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Abstract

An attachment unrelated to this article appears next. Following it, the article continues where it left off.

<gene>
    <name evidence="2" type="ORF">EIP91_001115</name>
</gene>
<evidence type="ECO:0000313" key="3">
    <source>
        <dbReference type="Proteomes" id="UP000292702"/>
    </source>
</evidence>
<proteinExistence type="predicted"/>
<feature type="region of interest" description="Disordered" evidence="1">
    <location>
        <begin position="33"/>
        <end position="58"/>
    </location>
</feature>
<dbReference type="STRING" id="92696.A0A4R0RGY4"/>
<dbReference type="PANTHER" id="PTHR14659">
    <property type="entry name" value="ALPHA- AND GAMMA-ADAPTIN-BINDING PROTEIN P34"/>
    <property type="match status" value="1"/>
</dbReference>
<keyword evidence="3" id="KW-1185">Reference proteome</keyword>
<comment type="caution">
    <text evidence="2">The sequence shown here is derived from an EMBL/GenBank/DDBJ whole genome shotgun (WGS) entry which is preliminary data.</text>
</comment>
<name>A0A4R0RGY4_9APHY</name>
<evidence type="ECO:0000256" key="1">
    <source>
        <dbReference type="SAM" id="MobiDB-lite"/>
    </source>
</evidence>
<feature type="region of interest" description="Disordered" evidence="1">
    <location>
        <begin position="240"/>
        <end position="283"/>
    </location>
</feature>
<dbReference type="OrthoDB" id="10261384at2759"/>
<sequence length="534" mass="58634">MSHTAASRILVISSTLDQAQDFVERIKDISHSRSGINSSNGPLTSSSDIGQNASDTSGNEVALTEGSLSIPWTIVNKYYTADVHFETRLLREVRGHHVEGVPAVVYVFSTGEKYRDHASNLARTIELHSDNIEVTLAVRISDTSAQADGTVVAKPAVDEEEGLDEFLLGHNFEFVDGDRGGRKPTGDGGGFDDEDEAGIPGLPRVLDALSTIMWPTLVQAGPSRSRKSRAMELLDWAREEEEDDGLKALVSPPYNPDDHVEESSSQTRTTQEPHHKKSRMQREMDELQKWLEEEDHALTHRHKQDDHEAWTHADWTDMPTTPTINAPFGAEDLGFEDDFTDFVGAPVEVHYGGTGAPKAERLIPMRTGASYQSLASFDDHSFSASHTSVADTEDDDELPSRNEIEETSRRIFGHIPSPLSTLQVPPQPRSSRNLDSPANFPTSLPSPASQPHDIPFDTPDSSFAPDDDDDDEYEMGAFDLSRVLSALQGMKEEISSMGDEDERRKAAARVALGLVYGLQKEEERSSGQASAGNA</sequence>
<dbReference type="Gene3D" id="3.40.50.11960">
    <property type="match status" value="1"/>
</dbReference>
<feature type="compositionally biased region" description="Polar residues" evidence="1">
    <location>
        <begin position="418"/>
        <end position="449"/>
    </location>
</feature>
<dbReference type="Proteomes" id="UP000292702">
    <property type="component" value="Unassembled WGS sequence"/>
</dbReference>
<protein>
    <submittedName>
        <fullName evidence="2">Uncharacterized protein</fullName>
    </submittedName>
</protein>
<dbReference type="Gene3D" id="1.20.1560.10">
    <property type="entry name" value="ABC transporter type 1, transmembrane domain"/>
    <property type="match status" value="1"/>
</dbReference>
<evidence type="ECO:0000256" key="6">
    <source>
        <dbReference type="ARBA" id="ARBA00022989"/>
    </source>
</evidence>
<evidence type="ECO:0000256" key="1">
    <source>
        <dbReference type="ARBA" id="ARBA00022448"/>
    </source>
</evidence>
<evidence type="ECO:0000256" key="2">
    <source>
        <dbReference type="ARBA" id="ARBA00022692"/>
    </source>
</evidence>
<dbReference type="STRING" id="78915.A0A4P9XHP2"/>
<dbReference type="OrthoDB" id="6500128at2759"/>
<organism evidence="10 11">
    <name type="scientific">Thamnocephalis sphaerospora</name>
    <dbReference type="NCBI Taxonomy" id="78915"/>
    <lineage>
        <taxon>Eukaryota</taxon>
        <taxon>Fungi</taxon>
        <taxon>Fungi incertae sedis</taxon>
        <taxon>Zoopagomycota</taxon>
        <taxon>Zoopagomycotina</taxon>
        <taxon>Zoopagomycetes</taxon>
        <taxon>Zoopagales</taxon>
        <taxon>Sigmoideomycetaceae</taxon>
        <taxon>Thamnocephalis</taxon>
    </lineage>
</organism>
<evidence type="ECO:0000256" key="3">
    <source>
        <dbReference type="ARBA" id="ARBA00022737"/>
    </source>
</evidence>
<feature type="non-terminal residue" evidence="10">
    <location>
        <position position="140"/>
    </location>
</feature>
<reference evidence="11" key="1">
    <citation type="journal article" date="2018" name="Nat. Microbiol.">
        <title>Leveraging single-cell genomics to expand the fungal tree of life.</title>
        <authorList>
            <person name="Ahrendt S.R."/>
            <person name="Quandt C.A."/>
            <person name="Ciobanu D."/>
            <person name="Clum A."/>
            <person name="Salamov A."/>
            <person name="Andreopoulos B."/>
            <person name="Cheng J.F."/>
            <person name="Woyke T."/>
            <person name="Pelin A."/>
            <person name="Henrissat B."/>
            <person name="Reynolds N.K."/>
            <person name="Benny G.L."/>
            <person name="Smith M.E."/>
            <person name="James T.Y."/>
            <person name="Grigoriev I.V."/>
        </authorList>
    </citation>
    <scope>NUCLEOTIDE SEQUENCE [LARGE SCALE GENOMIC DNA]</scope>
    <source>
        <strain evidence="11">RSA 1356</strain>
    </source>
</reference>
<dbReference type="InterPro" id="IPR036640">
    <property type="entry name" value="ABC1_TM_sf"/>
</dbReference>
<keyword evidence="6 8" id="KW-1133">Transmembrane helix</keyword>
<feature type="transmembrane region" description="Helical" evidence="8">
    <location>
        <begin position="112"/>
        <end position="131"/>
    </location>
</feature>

Porosity analysis based on conventional core samples, gamma-gamma logs, and borehole gravity (BHG) surveys is presented for a Pleistocene unconsolidated sand reservoir and for Miocene diatomaceous, porcelaneous, and fractured shale reservoirs of the Monterey Formation in the South Belridge oil field and West Cat Canyon area of the Cat Canyon oil field, California. BHG surveys, the least well-known porosity method, investigate large volumes of the adjacent rock units and provide very accurate measurements of formation density as averages over vertical intervals. BHG and gamma-gamma densities were most discrepant opposite soft, diatomaceous mudstone and hard, naturally fractured, carbonate- and quartz-bearing siliceous rocks, less discrepant opposite unconsolidated sands, and generally in agreement opposite porcelaneous shale and less pervasively fractured quartz-bearing siliceous rocks. These differences resulted from less accurate compensation of gamma-gamma readings for formation damage, mudcake, drillhole enlargement, and rugosity rather than from errors in BHG densities that were very small. Core samples were used to provide grain density needed to calculate porosity from BHG and gamma-gamma densities. Grain densities of core samples from the Monterey Formation range from less than 2.2 to more than 2.7 g/cm3, saturated bulk densities from about 1.4 to more than 2.7 g/cm3, and intergranular porosities from 0 to about 65%. The ranges of BHG and gamma-gamma densities and calculated porosities were nearly as large, reflecting the mineralogic and lithologic diversity (including diagenetic phases of silica) in the Monterey Formation. Quantitative evaluation of fracture porosity by BHG survey in the West Cat Canyon field was inconclusive because insufficient core and well log data were available to determine interval averages of grain density and intergranular porosity with requisite precision in this lithologically diverse and thinly bedded reservoir. Anomalous gravity effects, normally small or insignificant, were equivalent to density corrections of as much as —0.22 g/cm3 for the BHG survey in the South Belridge field and were evaluated with a surface gravity map and the gamma-gamma log.

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